Pakistan casts away frontline role
January 06, 2012
Pakistan has almost quit the frontline role in the US-led War on Terror after NATO airstrike on Slala Check Post last November, which took lives of two dozen security personnel. Whatever has been left is the willingness to be engaged provided the parliament gives assent to this end.
Islamabad has practically ended its role in the War on Terror. It has got Shamsi Airbase vacated, closing down supply routes for foreign troops stationed in Afghanistan and ending coordination with the NATO forces struggling against the Taliban near Durand Line.
Pakistan is asking the US, which is following a deadline of July 2014, to completely withdraw from its troubled neighborhood, spelling new terms of engagement. Whatever agreement is signed in this regard will be ratified by the Parliament. Washington has responded positively and its officials say they are hopeful to revive working relations with Islamabad.
Paradigm shift in the foreign and defense policy of Pakistan became evident when the government summoned envoys from across the world to Islamabad in the aftermath of Slala incident and briefed them about the new course it wanted to follow on the foreign policy front.
The new direction certainly implies breaking away with the past whereby it played a frontline role of Capitalist world, both in its war against Soviet Union as well as Taliban-Al-Qaeda alliance.
The vision of the PPP, now leading coalition government in the Centre and provinces (sans Punjab), was spelled in detail by the co-chairperson of the party, now the president of the country, Asif Ali Zardari, right after the 2008 elections.
In an interview, he had said his party would like to leave the resolution of Kashmir issue, which has had caused three wars with India, up to the next generation and promote trade meanwhile. Later, on one occasion, he had expressed the desire to transform South Asia on the model of European Union where there is no restriction on the free movement of people and capital across the borders.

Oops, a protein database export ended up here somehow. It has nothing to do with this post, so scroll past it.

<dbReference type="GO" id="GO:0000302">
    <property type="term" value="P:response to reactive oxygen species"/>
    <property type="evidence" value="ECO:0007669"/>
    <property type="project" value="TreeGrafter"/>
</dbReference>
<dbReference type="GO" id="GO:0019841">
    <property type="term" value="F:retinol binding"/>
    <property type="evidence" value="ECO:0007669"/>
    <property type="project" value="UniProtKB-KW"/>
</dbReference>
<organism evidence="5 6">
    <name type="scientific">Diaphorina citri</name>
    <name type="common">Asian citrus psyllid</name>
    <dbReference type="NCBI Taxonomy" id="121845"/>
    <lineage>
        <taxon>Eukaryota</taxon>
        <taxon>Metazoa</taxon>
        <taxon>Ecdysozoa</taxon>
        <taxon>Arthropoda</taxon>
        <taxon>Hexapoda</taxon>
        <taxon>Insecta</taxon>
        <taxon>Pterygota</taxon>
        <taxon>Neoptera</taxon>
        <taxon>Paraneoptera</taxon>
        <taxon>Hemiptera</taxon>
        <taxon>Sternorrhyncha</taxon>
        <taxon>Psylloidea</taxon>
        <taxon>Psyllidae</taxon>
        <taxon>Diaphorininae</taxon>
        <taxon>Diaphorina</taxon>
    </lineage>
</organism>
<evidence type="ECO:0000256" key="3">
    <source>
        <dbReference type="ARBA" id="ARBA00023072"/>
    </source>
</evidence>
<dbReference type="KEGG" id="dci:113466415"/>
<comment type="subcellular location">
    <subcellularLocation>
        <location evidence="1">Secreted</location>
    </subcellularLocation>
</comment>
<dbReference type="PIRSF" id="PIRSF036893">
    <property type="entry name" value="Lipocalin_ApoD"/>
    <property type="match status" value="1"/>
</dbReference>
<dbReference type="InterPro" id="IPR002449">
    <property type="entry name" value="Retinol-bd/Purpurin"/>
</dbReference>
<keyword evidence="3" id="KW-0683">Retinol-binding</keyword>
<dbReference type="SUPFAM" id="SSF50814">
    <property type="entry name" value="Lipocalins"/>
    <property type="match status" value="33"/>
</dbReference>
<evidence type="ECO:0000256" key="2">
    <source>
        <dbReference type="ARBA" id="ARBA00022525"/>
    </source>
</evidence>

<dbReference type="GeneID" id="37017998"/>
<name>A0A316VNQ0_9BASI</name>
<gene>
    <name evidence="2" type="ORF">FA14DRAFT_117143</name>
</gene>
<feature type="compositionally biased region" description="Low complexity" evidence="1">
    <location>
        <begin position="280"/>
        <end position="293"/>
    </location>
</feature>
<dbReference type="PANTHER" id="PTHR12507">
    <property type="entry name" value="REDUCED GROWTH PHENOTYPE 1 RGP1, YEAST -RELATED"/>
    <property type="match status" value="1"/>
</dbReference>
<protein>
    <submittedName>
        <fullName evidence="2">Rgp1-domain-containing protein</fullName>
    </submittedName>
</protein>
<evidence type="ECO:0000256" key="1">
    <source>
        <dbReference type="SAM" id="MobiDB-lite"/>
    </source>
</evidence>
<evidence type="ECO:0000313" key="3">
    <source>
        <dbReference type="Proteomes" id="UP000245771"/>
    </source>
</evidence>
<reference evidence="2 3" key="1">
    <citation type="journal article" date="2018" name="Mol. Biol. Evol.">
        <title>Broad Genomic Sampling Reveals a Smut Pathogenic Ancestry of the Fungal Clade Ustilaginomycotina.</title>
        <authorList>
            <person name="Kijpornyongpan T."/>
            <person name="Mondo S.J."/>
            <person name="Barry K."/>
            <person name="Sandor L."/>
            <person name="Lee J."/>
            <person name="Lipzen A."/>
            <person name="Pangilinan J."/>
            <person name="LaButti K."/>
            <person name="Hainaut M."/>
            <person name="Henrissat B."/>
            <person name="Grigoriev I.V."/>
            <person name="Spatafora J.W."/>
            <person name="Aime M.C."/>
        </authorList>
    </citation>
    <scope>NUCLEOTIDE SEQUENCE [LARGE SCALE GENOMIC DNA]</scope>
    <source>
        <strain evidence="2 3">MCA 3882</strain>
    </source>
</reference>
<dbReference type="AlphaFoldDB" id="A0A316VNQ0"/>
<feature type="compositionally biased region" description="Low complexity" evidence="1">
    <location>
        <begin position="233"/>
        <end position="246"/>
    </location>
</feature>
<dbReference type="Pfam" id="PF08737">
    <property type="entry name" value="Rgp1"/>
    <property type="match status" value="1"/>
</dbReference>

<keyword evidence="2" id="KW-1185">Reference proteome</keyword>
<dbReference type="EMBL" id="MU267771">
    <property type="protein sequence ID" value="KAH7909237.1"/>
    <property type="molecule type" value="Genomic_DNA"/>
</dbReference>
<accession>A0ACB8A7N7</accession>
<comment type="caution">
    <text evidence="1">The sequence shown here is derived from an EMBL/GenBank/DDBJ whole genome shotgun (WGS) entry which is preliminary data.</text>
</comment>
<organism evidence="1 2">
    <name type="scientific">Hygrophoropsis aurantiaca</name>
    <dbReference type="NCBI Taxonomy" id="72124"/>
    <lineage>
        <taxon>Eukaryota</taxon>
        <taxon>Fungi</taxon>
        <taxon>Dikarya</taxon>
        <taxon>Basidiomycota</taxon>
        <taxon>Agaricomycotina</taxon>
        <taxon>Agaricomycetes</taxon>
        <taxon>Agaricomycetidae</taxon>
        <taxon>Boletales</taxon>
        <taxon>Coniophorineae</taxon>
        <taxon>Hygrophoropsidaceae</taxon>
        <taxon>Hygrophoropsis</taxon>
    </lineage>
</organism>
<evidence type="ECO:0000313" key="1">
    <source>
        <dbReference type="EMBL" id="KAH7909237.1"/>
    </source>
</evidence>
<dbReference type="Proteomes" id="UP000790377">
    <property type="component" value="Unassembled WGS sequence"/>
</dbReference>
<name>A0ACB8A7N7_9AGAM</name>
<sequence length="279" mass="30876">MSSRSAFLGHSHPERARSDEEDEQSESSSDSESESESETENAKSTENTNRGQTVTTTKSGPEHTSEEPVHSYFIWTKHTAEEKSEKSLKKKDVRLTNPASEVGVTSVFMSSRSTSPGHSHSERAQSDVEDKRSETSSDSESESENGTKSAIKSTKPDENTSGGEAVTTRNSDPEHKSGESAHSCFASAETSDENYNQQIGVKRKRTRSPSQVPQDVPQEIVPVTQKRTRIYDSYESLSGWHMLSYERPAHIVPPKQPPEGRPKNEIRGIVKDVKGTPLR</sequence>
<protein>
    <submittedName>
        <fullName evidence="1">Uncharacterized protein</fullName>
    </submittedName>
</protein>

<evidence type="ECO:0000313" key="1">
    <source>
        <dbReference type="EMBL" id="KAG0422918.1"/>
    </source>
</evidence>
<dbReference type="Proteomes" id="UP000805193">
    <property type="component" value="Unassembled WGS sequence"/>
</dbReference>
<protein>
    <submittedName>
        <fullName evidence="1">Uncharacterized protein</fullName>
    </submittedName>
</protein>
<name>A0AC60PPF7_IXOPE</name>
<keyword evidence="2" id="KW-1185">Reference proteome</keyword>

After coming into power, the PPP enthusiastically took forward the peace process and reached the point of making a good break through, particularly regarding terrorism and smuggling (fifth round of secretary level talks), but the Mumbai attacks stalled the process.
It was only the last year when India agreed to delink the incidents of terrorism and the peace process between the neighbors. The government took a bold step, given the anti-India feeling inside the country, to grant Most Favourite Nation (MFN) status to India, which it was demanding since long.
Since becoming president of the country, Zardari has been visiting China frequently and supporting its efforts to link its western regions with Gulf and Europe through reviving the historical Silk route, hoping that Pakistan would benefit from the vast rail and road infrastructure it intends to lay down for this purpose. He has also lobbied for full membership of Shanghai Cooperation Organization (SCO) comprising Central Asian states and jointly led by China and Russia.
Addressing a public gathering at the mausoleum of his slain wife Benazir Bhutto in Garhi Khuda Bux on December 27, he said Pakistan would become part of Asian trading bloc and that the country has principally decided not to join any ‘aggression’ bloc again.
There is strong indication that Pakistan under PPP has clear preference for the SCO, of which India is also going to become a full member, hoping not only material benefits but also getting rid of the burden of defense, marked with arms race and maintenance of large army due to enmity with the eastern neighbor. The SCO will also be in a better position to bring peace in Afghanistan, for this country essentially lies on the Silk route which China is working to revive.
Pakistan’s repositioning itself essentially makes it hub of regional trade. The country’s democratic standing and willingness to engage in regional trade will shun the decades old policy to use religious militancy as a means to promote political ends — a condition which America and EU have been insisting on for their full engagement with Pakistan.